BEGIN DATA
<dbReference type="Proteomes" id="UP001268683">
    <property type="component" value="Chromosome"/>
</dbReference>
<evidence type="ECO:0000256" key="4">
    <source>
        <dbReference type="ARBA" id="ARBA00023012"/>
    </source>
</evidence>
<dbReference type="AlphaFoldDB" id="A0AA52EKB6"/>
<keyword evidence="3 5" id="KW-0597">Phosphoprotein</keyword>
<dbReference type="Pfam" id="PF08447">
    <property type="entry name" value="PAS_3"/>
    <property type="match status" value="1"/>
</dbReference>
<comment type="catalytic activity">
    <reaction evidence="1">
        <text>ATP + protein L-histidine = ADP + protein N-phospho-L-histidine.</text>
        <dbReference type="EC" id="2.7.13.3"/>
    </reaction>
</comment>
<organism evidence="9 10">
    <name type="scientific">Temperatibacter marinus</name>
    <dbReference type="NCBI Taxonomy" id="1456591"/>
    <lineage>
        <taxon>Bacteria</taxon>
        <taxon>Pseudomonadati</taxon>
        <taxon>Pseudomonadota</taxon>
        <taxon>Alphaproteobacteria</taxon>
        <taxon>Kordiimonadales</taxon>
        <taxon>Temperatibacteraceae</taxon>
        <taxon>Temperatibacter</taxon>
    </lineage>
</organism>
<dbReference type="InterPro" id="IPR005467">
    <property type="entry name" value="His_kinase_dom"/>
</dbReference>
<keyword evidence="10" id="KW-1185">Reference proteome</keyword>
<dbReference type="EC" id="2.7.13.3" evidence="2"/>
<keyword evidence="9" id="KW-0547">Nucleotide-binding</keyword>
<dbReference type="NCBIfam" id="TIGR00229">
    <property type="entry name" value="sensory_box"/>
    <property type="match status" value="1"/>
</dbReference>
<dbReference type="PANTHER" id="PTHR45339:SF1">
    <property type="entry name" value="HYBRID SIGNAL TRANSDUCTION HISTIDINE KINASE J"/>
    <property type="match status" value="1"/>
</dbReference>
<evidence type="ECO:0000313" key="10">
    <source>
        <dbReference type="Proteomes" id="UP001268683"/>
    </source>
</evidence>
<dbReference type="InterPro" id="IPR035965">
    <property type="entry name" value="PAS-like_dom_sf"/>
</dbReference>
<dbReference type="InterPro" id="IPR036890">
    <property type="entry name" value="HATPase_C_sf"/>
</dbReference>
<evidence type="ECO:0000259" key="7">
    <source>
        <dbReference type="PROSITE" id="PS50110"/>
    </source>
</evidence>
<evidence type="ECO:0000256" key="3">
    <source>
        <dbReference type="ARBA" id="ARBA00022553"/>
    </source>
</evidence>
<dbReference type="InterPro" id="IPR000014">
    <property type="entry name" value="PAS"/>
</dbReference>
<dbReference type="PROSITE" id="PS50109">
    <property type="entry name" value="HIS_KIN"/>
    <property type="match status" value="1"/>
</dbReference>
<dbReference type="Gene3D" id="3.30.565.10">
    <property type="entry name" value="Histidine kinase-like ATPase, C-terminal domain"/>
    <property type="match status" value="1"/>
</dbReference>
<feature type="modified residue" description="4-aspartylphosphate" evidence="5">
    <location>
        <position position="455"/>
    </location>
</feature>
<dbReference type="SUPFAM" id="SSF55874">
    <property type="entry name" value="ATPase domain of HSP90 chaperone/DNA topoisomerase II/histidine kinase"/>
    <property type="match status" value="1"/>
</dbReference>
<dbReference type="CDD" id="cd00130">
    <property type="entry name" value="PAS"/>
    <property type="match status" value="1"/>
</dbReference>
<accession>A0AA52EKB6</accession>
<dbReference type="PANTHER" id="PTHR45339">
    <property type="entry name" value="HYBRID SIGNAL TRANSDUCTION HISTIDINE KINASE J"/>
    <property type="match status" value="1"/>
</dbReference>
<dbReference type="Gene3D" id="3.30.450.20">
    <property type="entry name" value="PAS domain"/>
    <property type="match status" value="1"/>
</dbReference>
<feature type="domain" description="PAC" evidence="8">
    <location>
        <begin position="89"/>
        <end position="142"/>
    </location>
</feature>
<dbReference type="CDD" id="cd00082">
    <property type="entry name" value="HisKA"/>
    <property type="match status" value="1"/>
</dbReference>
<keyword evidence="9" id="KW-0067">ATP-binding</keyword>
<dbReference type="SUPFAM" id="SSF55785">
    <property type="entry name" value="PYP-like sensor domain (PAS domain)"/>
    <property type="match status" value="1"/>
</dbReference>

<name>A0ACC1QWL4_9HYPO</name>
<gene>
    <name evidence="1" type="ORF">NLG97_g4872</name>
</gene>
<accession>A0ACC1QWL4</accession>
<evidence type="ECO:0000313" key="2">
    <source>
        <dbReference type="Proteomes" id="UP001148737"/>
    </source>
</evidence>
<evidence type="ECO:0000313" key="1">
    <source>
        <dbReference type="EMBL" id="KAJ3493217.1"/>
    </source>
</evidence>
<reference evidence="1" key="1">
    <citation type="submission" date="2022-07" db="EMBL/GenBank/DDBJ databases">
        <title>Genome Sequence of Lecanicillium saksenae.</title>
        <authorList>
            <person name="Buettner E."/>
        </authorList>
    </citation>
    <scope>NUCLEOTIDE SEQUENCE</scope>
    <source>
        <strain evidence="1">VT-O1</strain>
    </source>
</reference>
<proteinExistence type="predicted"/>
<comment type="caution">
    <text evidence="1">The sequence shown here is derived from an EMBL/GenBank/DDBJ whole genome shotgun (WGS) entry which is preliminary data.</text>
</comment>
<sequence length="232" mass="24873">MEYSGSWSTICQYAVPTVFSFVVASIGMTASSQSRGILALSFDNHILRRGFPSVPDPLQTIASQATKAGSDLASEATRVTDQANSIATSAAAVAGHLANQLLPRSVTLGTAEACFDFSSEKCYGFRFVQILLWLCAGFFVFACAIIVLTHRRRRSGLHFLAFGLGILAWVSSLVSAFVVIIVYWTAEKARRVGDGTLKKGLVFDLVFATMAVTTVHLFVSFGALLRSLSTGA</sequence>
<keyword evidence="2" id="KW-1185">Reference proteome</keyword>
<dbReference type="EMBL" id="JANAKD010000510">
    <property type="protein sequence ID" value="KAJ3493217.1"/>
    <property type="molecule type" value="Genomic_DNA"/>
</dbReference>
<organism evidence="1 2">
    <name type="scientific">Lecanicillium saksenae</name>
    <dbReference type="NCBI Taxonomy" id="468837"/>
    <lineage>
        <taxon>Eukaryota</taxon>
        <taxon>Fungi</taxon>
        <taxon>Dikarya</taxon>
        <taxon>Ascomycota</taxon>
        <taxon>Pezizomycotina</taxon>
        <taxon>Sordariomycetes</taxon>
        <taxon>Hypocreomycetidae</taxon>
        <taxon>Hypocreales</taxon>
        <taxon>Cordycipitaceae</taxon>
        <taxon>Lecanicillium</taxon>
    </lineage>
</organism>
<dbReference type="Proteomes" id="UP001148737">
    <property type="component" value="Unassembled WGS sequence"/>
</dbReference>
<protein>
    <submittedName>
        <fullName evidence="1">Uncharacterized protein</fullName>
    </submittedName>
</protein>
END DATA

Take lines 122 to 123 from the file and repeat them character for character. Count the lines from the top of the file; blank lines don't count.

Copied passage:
<evidence type="ECO:0000313" key="2">
    <source>